It has been several months since I have had to preach a weekly sermon, but I write a short mediation on Scripture each week. Each week I spend time reading and meditating on a Scripture passage from the Revised Common Lectionary for that Sunday. I consult commentaries and other sources for inspiration, and I draw from my own experience. As a preacher and teacher, I believe that each time we put pen to paper to climb in a pulpit, the message must have relevance to the reader or hearer’s daily life.
A new controversy has emerged in the preaching world, plagiarism, and it has given me pause for thought. I have never preached another’s sermon and passed it off as my own, but I have quoted from commentaries and other sources and have not been diligent in citing those sources. In my not citing these sources, it might appear that these words are my own when they are not.
Recently, the Rev. Ed Litton, the newly elected President of the Southern Baptist Convention, has become embroiled in a controversy that has been dubbed “Sermongate.” Some allege Rev. Litton’s sermons are not entirely his own and that he has “borrowed” whole passages from others. Several Youtube videos have appeared comparing Rev. Litton’s sermons with others. His congregation, Redemption Church in Saraland, Alabama, has removed several sermon videos with the notice that the sermons were removed because some had been “going through sermons in an attempt to discredit and malign our pastor.”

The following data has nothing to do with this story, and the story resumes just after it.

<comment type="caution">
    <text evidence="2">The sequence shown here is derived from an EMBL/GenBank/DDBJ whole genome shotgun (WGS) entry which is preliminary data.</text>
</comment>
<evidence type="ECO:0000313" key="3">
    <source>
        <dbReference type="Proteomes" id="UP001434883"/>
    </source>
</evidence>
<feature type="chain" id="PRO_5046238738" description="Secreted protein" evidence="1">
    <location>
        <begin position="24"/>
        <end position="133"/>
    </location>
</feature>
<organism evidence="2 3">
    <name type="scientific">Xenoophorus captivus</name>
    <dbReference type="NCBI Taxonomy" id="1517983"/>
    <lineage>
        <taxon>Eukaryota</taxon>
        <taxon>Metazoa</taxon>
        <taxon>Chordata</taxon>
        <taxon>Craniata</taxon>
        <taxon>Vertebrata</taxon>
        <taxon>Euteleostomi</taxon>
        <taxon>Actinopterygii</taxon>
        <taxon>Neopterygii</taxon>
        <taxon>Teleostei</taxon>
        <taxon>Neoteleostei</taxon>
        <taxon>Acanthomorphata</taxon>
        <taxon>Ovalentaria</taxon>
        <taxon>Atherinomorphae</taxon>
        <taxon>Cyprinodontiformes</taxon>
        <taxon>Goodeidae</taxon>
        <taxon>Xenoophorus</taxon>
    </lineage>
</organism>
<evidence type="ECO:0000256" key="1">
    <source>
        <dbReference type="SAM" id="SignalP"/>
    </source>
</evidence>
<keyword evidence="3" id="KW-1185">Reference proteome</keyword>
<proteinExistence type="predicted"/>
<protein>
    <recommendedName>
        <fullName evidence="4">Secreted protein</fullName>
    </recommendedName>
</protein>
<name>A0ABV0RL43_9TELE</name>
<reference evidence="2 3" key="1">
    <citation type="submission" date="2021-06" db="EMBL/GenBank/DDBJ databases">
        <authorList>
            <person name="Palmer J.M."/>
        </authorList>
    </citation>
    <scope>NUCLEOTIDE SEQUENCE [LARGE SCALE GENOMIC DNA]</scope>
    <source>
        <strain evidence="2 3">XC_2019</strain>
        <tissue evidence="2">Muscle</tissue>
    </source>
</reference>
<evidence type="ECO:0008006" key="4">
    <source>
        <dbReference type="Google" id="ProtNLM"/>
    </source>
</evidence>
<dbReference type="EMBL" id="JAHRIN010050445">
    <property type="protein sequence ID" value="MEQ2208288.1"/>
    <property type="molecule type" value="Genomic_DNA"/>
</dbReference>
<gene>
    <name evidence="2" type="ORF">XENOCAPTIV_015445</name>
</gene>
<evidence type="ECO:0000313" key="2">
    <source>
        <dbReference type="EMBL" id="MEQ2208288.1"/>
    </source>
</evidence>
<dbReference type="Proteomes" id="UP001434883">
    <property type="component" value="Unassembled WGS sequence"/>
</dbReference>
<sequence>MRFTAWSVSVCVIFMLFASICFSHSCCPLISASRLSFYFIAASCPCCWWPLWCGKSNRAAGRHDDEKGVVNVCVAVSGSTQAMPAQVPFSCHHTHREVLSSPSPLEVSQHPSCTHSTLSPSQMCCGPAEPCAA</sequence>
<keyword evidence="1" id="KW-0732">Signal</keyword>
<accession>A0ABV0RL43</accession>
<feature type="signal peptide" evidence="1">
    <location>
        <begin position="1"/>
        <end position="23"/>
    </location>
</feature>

There does seem to be a political motivation afoot to discredit Rev. Litton, as outlined in this article in the New York Times. The more conservative arm of the SBC is not happy that Rev. Litton was elected as President and, it appears, will stop at nothing to discredit him and try and force him to resign. Be that as it may, it still opens the discussion on what is and is not appropriate in sermons.
In the New York Times article I linked to above; several preachers are quoted as saying pulpit plagiarism is “despicable” and “unthinkable,” and one Florida pastor who is also a critic of Rev. Litton is quoted as saying, “This is an issue of morality, and it’s an issue of Christian virtue.” So, I must ask, would any of their sermons stand up to the scrutiny that the sermons of Rev. Litton have?
One thing is clear; I will certainly be a lot more careful when I write, deliver, and then post sermons.
Ruth Graham, “‘Sermongate’ Prompts a Quandary: Should Pastors Borrow Words From One Another?” The New York Times. Accessed July 9, 2021 https://www.nytimes.com/2021/07/06/us/sermongate-plagiarism-litton-greear.html